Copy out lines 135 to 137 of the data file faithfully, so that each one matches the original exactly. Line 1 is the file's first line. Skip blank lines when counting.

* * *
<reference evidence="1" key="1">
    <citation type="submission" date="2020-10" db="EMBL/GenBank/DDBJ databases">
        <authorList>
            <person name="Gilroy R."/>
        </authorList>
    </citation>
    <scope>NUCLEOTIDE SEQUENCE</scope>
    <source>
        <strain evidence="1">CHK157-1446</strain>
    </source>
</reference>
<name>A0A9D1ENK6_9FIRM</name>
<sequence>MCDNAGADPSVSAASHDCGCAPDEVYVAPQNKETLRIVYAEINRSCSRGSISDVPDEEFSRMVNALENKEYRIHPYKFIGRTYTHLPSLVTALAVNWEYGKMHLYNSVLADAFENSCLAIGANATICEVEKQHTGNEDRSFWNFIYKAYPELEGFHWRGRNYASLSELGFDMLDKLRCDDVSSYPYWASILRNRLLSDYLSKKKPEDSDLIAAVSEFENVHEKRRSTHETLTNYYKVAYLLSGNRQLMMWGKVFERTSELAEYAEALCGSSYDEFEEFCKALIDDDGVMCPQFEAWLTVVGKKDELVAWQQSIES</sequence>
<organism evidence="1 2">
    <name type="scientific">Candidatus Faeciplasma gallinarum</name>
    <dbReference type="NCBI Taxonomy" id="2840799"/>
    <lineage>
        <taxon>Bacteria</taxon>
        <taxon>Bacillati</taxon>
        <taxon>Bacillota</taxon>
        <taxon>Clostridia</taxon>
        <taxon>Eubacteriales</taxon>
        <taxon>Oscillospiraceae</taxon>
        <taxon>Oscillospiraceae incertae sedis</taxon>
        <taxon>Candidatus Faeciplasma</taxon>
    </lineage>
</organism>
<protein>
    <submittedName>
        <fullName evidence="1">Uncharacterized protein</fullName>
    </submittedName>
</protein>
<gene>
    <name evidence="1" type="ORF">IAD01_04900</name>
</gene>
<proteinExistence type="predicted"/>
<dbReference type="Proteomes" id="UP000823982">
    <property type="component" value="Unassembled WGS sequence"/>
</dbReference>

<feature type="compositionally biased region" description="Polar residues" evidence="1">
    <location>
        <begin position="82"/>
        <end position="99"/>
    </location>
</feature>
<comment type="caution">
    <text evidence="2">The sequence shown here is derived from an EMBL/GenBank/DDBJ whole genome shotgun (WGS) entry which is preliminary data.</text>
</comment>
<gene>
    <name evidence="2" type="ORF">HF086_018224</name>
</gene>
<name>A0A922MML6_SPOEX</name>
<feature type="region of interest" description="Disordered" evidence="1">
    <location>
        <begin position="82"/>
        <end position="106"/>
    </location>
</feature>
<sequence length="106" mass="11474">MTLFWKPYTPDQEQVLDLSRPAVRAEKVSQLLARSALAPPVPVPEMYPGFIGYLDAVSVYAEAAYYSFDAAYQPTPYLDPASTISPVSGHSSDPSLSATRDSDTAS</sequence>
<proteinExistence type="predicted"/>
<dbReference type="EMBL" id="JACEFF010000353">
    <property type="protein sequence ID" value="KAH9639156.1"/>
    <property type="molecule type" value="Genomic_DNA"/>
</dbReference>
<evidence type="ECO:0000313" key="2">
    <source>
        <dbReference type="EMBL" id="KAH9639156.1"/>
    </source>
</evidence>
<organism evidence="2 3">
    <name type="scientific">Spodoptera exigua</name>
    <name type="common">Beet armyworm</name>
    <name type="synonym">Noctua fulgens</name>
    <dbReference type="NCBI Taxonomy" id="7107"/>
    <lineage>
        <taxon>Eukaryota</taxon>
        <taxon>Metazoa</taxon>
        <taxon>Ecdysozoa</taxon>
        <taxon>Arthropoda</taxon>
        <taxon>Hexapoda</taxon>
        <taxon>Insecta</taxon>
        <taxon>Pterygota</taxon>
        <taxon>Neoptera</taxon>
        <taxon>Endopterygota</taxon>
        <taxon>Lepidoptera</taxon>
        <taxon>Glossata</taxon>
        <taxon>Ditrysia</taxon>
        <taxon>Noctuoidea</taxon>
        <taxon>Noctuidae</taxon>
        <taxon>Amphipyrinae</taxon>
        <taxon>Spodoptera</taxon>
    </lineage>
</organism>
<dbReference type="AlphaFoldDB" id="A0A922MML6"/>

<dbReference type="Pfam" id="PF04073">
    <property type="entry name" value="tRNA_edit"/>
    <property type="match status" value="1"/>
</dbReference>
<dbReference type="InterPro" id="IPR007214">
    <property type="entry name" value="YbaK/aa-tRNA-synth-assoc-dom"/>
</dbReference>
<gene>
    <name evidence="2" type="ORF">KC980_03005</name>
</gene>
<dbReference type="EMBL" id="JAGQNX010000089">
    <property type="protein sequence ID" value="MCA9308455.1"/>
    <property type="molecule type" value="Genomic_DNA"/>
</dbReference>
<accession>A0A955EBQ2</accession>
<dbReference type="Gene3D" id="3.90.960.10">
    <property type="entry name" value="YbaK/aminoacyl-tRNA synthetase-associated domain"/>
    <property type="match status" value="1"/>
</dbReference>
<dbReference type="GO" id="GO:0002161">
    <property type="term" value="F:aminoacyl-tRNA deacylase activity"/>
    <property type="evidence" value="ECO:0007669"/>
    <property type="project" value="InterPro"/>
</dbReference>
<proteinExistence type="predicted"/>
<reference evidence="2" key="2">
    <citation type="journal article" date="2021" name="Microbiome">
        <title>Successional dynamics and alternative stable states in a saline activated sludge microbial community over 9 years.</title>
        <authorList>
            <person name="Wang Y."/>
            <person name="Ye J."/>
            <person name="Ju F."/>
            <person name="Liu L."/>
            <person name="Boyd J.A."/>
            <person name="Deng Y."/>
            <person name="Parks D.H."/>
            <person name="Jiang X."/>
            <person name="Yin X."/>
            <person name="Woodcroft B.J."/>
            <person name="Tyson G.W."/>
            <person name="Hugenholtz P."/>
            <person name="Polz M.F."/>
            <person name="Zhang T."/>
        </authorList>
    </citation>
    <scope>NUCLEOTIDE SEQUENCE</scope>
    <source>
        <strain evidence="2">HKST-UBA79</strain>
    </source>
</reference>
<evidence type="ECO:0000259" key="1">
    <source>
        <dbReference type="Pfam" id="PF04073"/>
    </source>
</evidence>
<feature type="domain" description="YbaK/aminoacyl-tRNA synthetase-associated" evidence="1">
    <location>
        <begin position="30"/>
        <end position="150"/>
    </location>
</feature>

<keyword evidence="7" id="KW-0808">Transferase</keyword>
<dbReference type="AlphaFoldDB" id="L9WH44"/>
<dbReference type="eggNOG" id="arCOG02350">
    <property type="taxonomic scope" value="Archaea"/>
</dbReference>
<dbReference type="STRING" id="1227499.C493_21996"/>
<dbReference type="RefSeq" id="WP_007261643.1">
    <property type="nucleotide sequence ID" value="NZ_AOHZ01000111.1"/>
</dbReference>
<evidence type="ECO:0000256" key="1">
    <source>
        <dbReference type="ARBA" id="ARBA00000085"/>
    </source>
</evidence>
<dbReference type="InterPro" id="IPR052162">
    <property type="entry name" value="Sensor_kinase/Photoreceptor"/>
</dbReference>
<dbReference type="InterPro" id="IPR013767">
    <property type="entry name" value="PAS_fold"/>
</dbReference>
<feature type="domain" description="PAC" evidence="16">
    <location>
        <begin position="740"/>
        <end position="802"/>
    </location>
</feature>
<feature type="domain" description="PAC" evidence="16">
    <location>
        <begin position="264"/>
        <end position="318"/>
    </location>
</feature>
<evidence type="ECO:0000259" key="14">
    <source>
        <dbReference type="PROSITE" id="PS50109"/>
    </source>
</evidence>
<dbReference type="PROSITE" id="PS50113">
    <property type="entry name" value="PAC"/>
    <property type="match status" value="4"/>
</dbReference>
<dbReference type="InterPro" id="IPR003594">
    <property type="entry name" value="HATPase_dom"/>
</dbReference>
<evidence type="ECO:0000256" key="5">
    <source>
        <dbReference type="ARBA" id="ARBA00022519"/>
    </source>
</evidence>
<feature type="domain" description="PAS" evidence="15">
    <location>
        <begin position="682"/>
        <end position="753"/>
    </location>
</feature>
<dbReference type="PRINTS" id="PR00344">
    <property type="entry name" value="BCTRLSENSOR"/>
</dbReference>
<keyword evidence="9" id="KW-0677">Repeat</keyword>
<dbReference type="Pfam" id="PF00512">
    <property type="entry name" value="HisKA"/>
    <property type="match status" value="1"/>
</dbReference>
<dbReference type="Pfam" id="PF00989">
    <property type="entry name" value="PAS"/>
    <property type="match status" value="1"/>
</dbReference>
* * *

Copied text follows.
            <person name="Hugenholtz P."/>
            <person name="Polz M.F."/>
            <person name="Zhang T."/>